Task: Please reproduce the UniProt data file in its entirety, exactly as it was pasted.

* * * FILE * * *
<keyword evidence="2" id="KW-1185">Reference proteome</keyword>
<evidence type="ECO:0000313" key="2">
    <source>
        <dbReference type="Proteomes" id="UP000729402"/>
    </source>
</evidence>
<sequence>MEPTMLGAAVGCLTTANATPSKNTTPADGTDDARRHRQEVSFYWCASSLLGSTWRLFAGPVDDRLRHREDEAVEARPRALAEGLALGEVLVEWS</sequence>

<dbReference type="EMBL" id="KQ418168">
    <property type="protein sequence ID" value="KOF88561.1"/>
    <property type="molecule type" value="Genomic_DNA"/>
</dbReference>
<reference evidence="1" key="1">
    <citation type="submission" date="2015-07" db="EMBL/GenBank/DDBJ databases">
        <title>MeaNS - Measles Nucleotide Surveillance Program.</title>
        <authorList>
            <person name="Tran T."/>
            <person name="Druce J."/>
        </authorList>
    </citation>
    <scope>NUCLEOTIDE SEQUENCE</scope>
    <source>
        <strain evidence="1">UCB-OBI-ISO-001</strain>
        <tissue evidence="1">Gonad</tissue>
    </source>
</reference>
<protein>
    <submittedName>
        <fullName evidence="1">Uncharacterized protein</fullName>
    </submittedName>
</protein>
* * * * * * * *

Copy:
<keyword evidence="2" id="KW-1185">Reference proteome</keyword>
<evidence type="ECO:0000313" key="2">
    <source>
        <dbReference type="Proteomes" id="UP000729402"/>
    </source>
</evidence>
<sequence>MEPTMLGAAVGCLTTANATPSKNTTPADGTDDARRHRQEVSFYWCASSLLGSTWRLFAGPVDDRLRHREDEAVEARPRALAEGLALGEVLVEWS</sequence>

<dbReference type="EMBL" id="KQ418168">
    <property type="protein sequence ID" value="KOF88561.1"/>
    <property type="molecule type" value="Genomic_DNA"/>
</dbReference>
<reference evidence="1" key="1">
    <citation type="submission" date="2015-07" db="EMBL/GenBank/DDBJ databases">
        <title>MeaNS - Measles Nucleotide Surveillance Program.</title>
        <authorList>
            <person name="Tran T."/>
            <person name="Druce J."/>
        </authorList>
    </citation>
    <scope>NUCLEOTIDE SEQUENCE</scope>
    <source>
        <strain evidence="1">UCB-OBI-ISO-001</strain>
        <tissue evidence="1">Gonad</tissue>
    </source>
</reference>
<protein>
    <submittedName>
        <fullName evidence="1">Uncharacterized protein</fullName>
    </submittedName>
</protein>